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Real Seaport Security Needed

By Admin

Despite the fact that our seaports are extremely vulnerable to terrorist attacks, foreign controlled terminal operators continue to resist measures that would greatly enhance the security of the infrastructure at seaports, our seaport workers and the people living in neighboring communities.  The single-minded approach of these terminal operators that increased productivity and bottom-line profits outweigh any other concerns have weakened the nation’s ability to protect our seaports and our nation from terrorist attacks.  Terminal operators have also used seaport security issues to undermine collective bargaining rights.

Regulations with respect to implementation of the Maritime Transportation Security Act (MTSA), published by the Coast Guard on October 22, 2003, mandate that specific measures related to cargo handling be implemented by July 1, 2004.  Yet many terminal operators are seemingly oblivious to the requirements since they have made no preparations to implement them.  These measures include:

  1. Routinely checking cargo, cargo transport units, and cargo storage areas within the facility prior to, and during, cargo handling operations for evidence of tampering, unless it is unsafe to do so;
  2. Checking that cargo, containers, or other cargo transport units entering the facility match the delivery note or equivalent cargo documentation;
  3. Screening vehicles; and
  4. Checking seals and other methods used to prevent tampering upon entering the facility and upon storage within the facility.

Terminal operators have insisted that seal checks should not apply to cargo coming off the ships from foreign countries since they claim that seals will be checked overseas.  Their blatant disregard of a clearly stated requirement that ALL seals entering a facility shall be checked further puts our seaports at risk.  The United States must not allow foreign nationals to determine the safety and security of the cargo flowing into our country.  The most important security check of a container seal is at the point the container is hoisted to the ground from the ship.  A broken seal would alert authorities that the container may have been tampered with, and needs a careful inspection.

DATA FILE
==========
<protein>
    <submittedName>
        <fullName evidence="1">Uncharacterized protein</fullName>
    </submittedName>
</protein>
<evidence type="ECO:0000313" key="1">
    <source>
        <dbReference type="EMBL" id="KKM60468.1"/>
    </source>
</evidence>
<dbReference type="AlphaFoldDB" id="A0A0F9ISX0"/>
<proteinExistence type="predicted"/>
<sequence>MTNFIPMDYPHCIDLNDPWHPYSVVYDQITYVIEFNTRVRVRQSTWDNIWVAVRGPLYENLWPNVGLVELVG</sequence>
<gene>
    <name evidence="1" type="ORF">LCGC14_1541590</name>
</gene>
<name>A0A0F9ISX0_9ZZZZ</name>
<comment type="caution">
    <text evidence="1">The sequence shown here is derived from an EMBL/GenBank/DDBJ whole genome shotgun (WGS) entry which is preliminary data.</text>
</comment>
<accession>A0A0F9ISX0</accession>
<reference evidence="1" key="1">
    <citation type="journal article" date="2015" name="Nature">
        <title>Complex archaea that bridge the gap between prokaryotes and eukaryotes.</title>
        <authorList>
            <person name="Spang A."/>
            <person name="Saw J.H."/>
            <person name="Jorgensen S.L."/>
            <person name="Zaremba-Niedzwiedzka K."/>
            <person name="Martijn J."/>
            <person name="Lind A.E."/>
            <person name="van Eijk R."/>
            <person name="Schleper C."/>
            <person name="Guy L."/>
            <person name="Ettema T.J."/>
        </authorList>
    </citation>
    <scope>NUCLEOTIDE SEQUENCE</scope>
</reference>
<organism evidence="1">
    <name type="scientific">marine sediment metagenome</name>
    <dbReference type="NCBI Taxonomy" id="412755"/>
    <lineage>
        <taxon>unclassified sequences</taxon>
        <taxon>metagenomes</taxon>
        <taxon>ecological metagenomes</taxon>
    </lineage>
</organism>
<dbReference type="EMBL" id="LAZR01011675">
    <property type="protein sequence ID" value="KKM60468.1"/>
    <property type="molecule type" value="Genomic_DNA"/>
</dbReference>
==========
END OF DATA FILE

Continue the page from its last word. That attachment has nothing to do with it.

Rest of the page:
Since the terrorist attacks on September 11, 2001, some terminal operators have indicated that they will no longer assign workers to check seals on containers.  The Marine Terminal Corporation writes that “employees are no longer required to verify seals on loads as they exit the terminal through the out gate.”  Again, terminal operators are making no preparations to perform additional security seal checks as required by the Coast Guard, and in some cases, are performing less security seal checks before cargo is delivered to the American people.

In addition to seal inspection and documentation requirements, TTD, has consistently advocated the routine, interior inspection of all containers marked “empty.”  The Coast Guard regulations are silent on the issue of empties but all terminal operators could implement an empty container security program today without any disruption to their operations.  Containers marked as “empty” provide easier opportunity to house destructive devices and, therefore, present increased security risks warranting their inspection at port facilities.  Terminal operators should implement a program to inspect “empties,” and the Coast Guard should require their inspection for the safety and security of the American people.